Show your Tool: Jenkins Pipeline Step Plugin for AWS

Michael Wittig – 02 Dec 2019

In this series, we present AWS tooling from the community for the community. We talk directly with the tool makers. Who are they? What problem does the tool solve? And what motivates them to contribute to open-source AWS tooling.

Show your Tool

This time, we talk with Thorsten Höger about the Jenkins Pipeline Step Plugin for AWS. You can connect with Thorsten on Twitter or LinkedIn.

cloudonaut: Tell us a little about yourself, your history with AWS, and your motivation to develop AWS tooling.
Thorsten Höger: I am CEO and cloud consultant at Taimos, where I am advising customers on how to use AWS. Being a developer, I focus on improving development processes and automating everything to build efficient deployment pipelines for customers of all sizes.

I organize the AWS User Group in Stuttgart (Germany), and I am frequently speaking at Meetups, BarCamps, and other community events. In 2017 I was appointed AWS Community Hero.

As a supporter of open-source software, I am maintaining or contributing to several projects, like test frameworks for AWS Lambda, Amazon Alexa, or developer tools for AWS CloudFormation and AWS CDK.

cloudonaut: What problem does your tool solve?
Thorsten Höger: I maintain a Jenkins plugin that provides pipeline steps to interact with the AWS API conveniently.

cloudonaut: Who should use your tool? Who should not?
Thorsten Höger: Obviously, it only works for Jenkins users that use Jenkins pipelines.

cloudonaut: Show us a short demo of your tool
Thorsten Höger: The following example deploys a static website.

  1. An IAM role is assumed by Jenkins to grant least privilege access to an AWS account
  2. A CloudFormation stack is created or updated to deploy the necessary AWS resources (S3 Bucket, CloudFront distribution, …)
  3. Files are uploaded to S3.
  4. The CloudFront distribution is invalidated.
withAWS(role:'admin', roleAccount:'123456789012') {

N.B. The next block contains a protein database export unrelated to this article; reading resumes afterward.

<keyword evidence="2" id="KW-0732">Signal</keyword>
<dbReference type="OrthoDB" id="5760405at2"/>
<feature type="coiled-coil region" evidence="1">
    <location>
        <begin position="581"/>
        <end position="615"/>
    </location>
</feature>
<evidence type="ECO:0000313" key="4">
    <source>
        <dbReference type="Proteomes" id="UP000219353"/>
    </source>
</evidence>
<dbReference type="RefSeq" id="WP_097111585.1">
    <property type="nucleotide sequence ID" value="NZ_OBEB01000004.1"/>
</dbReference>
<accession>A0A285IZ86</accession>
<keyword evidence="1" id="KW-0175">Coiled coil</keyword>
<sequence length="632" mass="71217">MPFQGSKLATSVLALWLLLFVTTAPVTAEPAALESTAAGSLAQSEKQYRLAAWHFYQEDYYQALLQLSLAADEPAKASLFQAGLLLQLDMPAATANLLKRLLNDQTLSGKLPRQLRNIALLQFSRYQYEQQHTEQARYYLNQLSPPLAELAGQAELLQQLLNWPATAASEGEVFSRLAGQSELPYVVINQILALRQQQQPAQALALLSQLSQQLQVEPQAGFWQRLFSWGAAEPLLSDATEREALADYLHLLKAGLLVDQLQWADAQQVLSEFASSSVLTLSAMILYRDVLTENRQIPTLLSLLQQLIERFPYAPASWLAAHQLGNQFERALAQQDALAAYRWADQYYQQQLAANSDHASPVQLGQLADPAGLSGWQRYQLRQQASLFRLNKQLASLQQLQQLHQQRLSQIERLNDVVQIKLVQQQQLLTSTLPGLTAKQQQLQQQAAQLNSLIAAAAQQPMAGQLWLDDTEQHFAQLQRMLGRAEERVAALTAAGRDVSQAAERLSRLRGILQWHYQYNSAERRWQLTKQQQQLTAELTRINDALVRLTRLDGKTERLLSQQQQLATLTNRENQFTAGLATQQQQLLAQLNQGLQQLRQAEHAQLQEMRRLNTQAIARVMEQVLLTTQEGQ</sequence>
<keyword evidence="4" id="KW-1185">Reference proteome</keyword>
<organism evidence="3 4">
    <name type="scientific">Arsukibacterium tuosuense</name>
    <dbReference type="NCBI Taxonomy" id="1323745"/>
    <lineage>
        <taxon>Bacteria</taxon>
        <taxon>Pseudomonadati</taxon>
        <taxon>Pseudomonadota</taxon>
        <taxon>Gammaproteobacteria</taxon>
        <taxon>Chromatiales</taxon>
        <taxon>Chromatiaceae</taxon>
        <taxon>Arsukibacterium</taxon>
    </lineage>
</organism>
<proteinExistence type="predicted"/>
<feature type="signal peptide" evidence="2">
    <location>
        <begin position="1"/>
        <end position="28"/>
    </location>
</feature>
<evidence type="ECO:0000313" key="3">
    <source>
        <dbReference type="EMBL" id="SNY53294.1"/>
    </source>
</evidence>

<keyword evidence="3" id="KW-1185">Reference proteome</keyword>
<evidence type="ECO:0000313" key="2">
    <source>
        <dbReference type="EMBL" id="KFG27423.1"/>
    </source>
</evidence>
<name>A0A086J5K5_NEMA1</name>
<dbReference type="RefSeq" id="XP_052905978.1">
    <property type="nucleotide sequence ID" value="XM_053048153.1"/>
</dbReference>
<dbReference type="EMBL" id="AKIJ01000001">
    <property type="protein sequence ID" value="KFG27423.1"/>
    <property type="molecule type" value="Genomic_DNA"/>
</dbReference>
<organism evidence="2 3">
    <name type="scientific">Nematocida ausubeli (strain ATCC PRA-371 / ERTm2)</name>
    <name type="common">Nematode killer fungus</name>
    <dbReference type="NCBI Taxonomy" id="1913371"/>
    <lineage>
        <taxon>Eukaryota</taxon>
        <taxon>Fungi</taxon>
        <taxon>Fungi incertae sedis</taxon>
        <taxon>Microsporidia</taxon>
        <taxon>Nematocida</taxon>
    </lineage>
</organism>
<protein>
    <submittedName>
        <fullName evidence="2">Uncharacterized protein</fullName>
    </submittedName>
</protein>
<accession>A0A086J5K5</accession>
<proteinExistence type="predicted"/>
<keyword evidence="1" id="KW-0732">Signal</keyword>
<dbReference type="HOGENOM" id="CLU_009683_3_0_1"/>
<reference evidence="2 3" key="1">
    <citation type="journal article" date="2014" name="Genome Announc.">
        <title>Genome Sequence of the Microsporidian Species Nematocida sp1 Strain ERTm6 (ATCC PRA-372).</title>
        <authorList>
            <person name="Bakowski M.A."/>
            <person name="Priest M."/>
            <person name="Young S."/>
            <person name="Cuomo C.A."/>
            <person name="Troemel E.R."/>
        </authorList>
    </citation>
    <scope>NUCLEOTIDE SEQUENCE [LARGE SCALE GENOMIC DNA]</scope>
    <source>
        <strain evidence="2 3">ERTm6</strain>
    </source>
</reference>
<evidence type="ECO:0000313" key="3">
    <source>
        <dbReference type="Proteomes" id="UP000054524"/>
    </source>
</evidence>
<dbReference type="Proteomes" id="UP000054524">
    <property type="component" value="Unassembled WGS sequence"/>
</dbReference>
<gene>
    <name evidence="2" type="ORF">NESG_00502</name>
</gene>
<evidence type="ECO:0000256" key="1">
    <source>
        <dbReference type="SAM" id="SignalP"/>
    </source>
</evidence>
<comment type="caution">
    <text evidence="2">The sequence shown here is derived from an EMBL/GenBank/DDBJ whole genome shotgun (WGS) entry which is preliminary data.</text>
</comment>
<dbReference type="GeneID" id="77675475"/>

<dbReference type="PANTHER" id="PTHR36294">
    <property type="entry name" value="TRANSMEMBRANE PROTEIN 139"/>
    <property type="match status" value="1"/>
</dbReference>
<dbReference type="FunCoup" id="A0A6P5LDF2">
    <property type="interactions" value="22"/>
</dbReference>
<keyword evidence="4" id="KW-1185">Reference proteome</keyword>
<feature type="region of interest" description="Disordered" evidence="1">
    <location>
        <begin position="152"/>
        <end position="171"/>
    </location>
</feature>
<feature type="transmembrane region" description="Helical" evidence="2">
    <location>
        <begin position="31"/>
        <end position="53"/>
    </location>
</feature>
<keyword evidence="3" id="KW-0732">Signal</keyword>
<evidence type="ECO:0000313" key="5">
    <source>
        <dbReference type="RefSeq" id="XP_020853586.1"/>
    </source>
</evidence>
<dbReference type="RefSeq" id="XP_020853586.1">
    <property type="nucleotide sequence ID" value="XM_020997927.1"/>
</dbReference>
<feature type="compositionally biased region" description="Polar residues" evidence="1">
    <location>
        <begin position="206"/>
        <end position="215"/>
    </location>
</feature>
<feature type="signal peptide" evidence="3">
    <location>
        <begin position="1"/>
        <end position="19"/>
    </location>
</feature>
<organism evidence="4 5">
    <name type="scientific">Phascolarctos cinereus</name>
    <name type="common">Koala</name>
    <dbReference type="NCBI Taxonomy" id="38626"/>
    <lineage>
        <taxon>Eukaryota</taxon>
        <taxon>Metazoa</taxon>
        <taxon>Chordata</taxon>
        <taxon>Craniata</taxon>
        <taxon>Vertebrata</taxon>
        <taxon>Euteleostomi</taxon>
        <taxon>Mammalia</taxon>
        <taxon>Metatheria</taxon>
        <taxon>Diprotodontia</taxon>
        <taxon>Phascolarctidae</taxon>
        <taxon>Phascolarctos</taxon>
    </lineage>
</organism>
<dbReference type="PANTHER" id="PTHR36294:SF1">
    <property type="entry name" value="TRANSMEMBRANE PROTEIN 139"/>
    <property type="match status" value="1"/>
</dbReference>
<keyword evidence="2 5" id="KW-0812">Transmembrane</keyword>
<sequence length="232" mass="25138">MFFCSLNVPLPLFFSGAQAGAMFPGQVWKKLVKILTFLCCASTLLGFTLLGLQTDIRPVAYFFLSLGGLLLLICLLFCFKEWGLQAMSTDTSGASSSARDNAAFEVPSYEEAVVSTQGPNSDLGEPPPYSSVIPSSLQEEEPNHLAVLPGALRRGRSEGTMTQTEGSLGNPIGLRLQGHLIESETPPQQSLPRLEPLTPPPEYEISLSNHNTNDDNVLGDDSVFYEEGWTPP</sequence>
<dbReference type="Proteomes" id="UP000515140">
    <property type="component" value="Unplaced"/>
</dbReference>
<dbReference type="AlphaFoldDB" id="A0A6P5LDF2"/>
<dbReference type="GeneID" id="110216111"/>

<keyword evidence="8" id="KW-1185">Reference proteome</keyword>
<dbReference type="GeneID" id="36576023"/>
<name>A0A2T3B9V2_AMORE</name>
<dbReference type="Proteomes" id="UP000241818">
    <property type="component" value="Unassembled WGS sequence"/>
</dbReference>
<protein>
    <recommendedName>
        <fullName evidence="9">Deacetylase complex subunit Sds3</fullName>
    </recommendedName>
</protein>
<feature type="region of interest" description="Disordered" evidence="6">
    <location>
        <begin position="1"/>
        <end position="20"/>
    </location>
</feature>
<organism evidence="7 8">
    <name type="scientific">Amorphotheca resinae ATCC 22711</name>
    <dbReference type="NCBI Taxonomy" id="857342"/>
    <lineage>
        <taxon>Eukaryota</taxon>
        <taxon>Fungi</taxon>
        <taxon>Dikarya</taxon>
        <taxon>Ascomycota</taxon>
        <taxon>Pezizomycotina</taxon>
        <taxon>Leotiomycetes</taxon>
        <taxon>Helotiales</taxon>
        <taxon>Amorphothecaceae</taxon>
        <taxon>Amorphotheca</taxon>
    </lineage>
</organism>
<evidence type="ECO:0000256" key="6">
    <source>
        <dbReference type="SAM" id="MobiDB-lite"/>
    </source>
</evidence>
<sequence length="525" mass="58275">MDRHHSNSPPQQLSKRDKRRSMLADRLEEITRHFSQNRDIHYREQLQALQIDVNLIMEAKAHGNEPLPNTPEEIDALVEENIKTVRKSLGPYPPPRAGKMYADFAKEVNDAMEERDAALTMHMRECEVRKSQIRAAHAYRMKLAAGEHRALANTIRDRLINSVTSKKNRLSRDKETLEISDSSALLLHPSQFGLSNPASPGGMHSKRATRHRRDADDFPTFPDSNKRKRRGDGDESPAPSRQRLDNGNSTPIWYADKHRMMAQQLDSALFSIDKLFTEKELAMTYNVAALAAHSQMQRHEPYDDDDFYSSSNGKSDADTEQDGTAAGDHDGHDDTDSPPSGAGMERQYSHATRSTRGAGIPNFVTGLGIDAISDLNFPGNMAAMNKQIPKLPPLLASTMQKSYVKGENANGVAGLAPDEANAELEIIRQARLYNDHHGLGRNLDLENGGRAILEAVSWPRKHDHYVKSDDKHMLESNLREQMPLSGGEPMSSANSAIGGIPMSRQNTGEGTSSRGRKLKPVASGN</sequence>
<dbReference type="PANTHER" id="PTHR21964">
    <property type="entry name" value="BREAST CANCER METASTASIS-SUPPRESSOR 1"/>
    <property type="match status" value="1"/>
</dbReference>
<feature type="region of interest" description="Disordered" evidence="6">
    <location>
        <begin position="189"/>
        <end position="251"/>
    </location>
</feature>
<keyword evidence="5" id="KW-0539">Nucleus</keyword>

def outputs = cfnUpdate(stack:'my-stack', file:'template.yaml')
s3Upload(file:’index.html', bucket:outputs.BucketName, path:'index.html')
cfInvalidate(distribution:outputs.DistributionId, paths:['/*'], waitForCompletion: true)
}

cloudonaut: How can we use your tool?
Thorsten Höger: You can install the “Pipeline: AWS Steps” plugin via the Jenkins Update Center.

  1. In Jenkins, click on Manage Jenkins
  2. Click on Manage Plugins
  3. Select the Available tab
  4. Search for aws steps
  5. Select and install the plugin

Installing the Jenkins Pipeline Step Plugin for AWS

cloudonaut: Where can we find more information about your tool?
Thorsten Höger: You can find all the available steps in the README on GitHub.

cloudonaut: Are you aware of tools that solve a similar problem than yours? What’s the difference?
Thorsten Höger: You could use the AWS CLI in a shell step, or you could use alternatives to Jenkins like GitLab CI, GitHub Action, CodePipeline, …

cloudonaut: What’s the roadmap for your tool? Are you planning any significant releases?
Thorsten Höger: No major changes are in the pipeline. But I add steps from time to time, and I’m always looking for contributions from the community.

To accommodate non-Jenkins users, I started AWS Authenticate. The new project helps you to configure your AWS access in CI/CD environments. You can set the region, the IAM profile to use, or assume IAM roles with one CLI call. For example:

#!/bin/bash -e
(
eval "$(aws-authenticate auth --role admin --roleAccount 123456789012)"
aws s3 cp index.html s3://my-bucket/index.html
)

cloudonaut: How do you stay motivated to maintain your open source project?
Thorsten Höger: I’m working as a freelancer, and I use the plugin in many customer projects to speed up pipeline development times. I’m also amazed about how many plugin users talk to me during events and say thank you.

cloudonaut: Are you attending any conferences within the next few months where the community can get in touch?
Thorsten Höger: Yes, I’m in Las Vegas this week at AWS re:Invent. I will give a talk on Tuesday morning about Using the AWS CDK construct libraries to meet enterprise compliance. Feel free to talk to me after the talk or meet me during Taco Tuesday with AWS Heroes.

What tools do you use to make your AWS work easier? Share your favorite tool with us!

Michael Wittig

Michael Wittig

I’m the author of Amazon Web Services in Action. I work as a software engineer, and independent consultant focused on AWS and DevOps.

You can contact me via Email, Twitter, and LinkedIn.

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